ORDER A COPY: Mockingjay (The Final Book of The Hunger Games)
Publishing Date: August 24, 2010
Hardcover: 390 pages
Rating: 3 stars
Young Katniss Everdeen has survived the dreaded Hunger Games not once, but twice, but even now she can find no relief. In fact, the dangers seem to be escalating: President Snow has declared an all-out war on Katniss, her family, her friends, and all the oppressed people of District 12. The thrill-packed final installment of Suzanne Collins’ Hunger Games trilogy will keep young hearts pounding
The rebels have managed to save Katniss from the Games before it is too late, but what about Peeta? Was he killed during the rescue, or worse, was he taken by the Capitol? He would be better off dead.
District 12 had been destroyed by the Capitol and the survivors are hiding with the rebels in the remains of District 13.
The rebellion is still using Katniss as their figurehead in their movement against the Capitol. But is the leader of the rebellion any better than the President? Will they be exchanging one dictator for another?
This was a horrible final story to a very good series. I can’t imagine that I am the only one disappointed in this story. After all that she’s gone through, Katniss has very little character growth. In fact I was frustrated in her complete lack of personality. I can understand when we started the Hunger Games she was a 16 year old with limited life experience, but after all she’s gone through, she still displays no real range of emotions. She flip-flops throughout the series between Gabe and Peeta, never really showing any preference toward either, and only thinking which one will be more hurt if she chooses the other. She has some moments of brilliance, but mostly she mopes around and hides in the closet. They said it in the prior stories, Peeta and his love for Katniss, makes Katniss likeable. Since Peeta is missing, what we see is simply Katniss and there is not much there.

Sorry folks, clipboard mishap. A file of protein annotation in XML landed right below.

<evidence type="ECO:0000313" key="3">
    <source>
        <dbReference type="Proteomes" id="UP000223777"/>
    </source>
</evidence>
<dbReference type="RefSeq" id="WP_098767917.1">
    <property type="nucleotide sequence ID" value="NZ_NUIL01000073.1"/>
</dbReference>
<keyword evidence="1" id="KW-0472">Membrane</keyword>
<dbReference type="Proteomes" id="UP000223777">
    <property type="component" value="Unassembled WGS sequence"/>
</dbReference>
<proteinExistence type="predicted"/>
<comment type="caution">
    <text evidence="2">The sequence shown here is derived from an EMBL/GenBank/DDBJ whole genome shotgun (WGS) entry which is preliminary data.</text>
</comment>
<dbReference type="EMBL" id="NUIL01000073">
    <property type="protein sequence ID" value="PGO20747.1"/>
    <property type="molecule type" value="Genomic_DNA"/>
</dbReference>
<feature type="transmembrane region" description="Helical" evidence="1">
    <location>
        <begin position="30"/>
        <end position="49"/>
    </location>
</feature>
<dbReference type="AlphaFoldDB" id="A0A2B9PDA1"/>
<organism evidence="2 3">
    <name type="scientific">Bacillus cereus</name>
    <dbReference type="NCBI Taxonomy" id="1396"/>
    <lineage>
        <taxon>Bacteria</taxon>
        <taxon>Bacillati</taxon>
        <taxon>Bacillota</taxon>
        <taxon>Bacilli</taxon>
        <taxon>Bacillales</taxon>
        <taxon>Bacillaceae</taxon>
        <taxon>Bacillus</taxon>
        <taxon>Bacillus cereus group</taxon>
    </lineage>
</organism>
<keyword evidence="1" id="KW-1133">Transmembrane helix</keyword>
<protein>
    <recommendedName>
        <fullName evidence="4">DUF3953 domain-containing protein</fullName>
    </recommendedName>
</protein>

Put aside everything that happens to poor Peeta in this story, which is just heartbreaking, most of what happens during in Mockingjay, is all brought on by Katniss’s actions and decisions, and turns out to be a waste of time and lives. In fact, everything that happened in this story was for nothing and everyone would have been better off if Katniss had stayed in her closet for the whole story. Since this is a first-person story, she literally spends weeks on end locked in a room and we the readers have nothing but her rambling thoughts which, again from the lack of emotions she shows, doesn’t really give us too much.
I was very disappointed in this third story. After two really good stories, this was such a let down. I wanted to toss the whole trilogy in the trash. When people ask me about it, I truly hesitate to recommend it since you can’t tell them to stop before they read the third book.
If you think I got it wrong, please comment and tell me what I missed in this last story.
I’m afraid of Gale’s answer, but I ask anyway. “Why do you think he said it?”
“He might have been tortured. Or persuaded. My guess is he made some kind of deal to protect you. He’d put forth the idea of the cease-fire if Snow let him present you as a confused girl who had no idea what was going on when she was taken prisoner by the rebels. This way, if the districts lose, there’s still a chance of leniency for you. If you play it right.” I must still look perplexed because Gale delivers the next line very slowly. “Katniss…he’s still trying to keep you alive.”
To keep me alive? And then I understand. The Games are still on. We have left the arena, but since Peeta and I weren’t killed, his last wish to preserve my life still stands. His idea is to have me lie low, remain safe and imprisoned, while the war plays out. Then neither side will really have cause to kill me. And Peeta? If the rebels win, it will be disastrous for him. If the Capitol wins, who knows? Maybe we’ll both be allowed to live—if I play it right—to watch the Games go on…